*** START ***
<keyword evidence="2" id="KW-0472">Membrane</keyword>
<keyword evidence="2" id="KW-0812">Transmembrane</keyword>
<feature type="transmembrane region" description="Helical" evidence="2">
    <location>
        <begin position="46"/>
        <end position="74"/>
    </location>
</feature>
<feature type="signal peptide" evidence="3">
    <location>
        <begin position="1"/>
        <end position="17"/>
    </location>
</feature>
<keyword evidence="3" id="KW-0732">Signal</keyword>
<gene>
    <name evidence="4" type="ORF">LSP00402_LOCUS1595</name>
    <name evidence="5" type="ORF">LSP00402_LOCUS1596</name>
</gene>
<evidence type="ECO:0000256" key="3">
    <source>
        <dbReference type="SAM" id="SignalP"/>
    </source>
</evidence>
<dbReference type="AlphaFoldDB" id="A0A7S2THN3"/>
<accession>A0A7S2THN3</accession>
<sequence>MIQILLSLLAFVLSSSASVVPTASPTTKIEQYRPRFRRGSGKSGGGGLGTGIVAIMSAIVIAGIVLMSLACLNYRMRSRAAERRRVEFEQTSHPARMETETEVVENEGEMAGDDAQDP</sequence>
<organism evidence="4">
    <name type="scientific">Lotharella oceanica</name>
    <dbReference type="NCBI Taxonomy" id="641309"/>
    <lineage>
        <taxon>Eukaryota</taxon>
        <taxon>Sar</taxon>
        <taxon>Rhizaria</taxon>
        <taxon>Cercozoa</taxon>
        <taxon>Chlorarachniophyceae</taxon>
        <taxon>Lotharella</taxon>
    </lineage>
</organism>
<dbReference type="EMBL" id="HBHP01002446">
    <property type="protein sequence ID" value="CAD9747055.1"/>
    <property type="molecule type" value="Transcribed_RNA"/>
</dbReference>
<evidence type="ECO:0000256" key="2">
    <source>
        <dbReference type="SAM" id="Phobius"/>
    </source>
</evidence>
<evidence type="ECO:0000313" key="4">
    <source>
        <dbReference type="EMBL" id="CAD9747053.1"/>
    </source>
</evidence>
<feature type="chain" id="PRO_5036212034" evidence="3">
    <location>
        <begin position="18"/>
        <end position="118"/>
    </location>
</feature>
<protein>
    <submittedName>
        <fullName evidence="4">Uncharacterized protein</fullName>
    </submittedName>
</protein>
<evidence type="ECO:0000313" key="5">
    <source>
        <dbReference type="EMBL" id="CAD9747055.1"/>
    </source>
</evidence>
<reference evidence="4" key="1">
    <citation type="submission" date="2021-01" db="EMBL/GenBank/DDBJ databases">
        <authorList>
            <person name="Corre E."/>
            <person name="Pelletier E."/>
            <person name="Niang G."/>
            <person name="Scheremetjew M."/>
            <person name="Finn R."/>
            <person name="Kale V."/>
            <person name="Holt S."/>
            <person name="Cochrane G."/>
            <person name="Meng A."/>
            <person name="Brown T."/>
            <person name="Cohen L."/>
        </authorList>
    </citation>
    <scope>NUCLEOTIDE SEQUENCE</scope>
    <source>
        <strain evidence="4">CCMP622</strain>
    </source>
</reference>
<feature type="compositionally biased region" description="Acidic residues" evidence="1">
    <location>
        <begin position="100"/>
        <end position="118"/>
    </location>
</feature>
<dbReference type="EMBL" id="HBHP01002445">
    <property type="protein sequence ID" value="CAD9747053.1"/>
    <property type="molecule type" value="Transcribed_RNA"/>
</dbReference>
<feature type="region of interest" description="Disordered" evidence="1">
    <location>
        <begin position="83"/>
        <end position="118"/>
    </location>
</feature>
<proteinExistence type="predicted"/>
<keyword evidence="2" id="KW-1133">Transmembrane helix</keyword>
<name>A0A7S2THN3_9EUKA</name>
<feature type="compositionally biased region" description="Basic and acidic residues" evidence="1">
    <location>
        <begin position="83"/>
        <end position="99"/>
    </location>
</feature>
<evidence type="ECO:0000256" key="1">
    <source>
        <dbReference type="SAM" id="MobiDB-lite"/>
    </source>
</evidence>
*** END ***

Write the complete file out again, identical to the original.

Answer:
<keyword evidence="2" id="KW-0472">Membrane</keyword>
<keyword evidence="2" id="KW-0812">Transmembrane</keyword>
<feature type="transmembrane region" description="Helical" evidence="2">
    <location>
        <begin position="46"/>
        <end position="74"/>
    </location>
</feature>
<feature type="signal peptide" evidence="3">
    <location>
        <begin position="1"/>
        <end position="17"/>
    </location>
</feature>
<keyword evidence="3" id="KW-0732">Signal</keyword>
<gene>
    <name evidence="4" type="ORF">LSP00402_LOCUS1595</name>
    <name evidence="5" type="ORF">LSP00402_LOCUS1596</name>
</gene>
<evidence type="ECO:0000256" key="3">
    <source>
        <dbReference type="SAM" id="SignalP"/>
    </source>
</evidence>
<dbReference type="AlphaFoldDB" id="A0A7S2THN3"/>
<accession>A0A7S2THN3</accession>
<sequence>MIQILLSLLAFVLSSSASVVPTASPTTKIEQYRPRFRRGSGKSGGGGLGTGIVAIMSAIVIAGIVLMSLACLNYRMRSRAAERRRVEFEQTSHPARMETETEVVENEGEMAGDDAQDP</sequence>
<organism evidence="4">
    <name type="scientific">Lotharella oceanica</name>
    <dbReference type="NCBI Taxonomy" id="641309"/>
    <lineage>
        <taxon>Eukaryota</taxon>
        <taxon>Sar</taxon>
        <taxon>Rhizaria</taxon>
        <taxon>Cercozoa</taxon>
        <taxon>Chlorarachniophyceae</taxon>
        <taxon>Lotharella</taxon>
    </lineage>
</organism>
<dbReference type="EMBL" id="HBHP01002446">
    <property type="protein sequence ID" value="CAD9747055.1"/>
    <property type="molecule type" value="Transcribed_RNA"/>
</dbReference>
<evidence type="ECO:0000256" key="2">
    <source>
        <dbReference type="SAM" id="Phobius"/>
    </source>
</evidence>
<evidence type="ECO:0000313" key="4">
    <source>
        <dbReference type="EMBL" id="CAD9747053.1"/>
    </source>
</evidence>
<feature type="chain" id="PRO_5036212034" evidence="3">
    <location>
        <begin position="18"/>
        <end position="118"/>
    </location>
</feature>
<protein>
    <submittedName>
        <fullName evidence="4">Uncharacterized protein</fullName>
    </submittedName>
</protein>
<evidence type="ECO:0000313" key="5">
    <source>
        <dbReference type="EMBL" id="CAD9747055.1"/>
    </source>
</evidence>
<reference evidence="4" key="1">
    <citation type="submission" date="2021-01" db="EMBL/GenBank/DDBJ databases">
        <authorList>
            <person name="Corre E."/>
            <person name="Pelletier E."/>
            <person name="Niang G."/>
            <person name="Scheremetjew M."/>
            <person name="Finn R."/>
            <person name="Kale V."/>
            <person name="Holt S."/>
            <person name="Cochrane G."/>
            <person name="Meng A."/>
            <person name="Brown T."/>
            <person name="Cohen L."/>
        </authorList>
    </citation>
    <scope>NUCLEOTIDE SEQUENCE</scope>
    <source>
        <strain evidence="4">CCMP622</strain>
    </source>
</reference>
<feature type="compositionally biased region" description="Acidic residues" evidence="1">
    <location>
        <begin position="100"/>
        <end position="118"/>
    </location>
</feature>
<dbReference type="EMBL" id="HBHP01002445">
    <property type="protein sequence ID" value="CAD9747053.1"/>
    <property type="molecule type" value="Transcribed_RNA"/>
</dbReference>
<feature type="region of interest" description="Disordered" evidence="1">
    <location>
        <begin position="83"/>
        <end position="118"/>
    </location>
</feature>
<proteinExistence type="predicted"/>
<keyword evidence="2" id="KW-1133">Transmembrane helix</keyword>
<name>A0A7S2THN3_9EUKA</name>
<feature type="compositionally biased region" description="Basic and acidic residues" evidence="1">
    <location>
        <begin position="83"/>
        <end position="99"/>
    </location>
</feature>
<evidence type="ECO:0000256" key="1">
    <source>
        <dbReference type="SAM" id="MobiDB-lite"/>
    </source>
</evidence>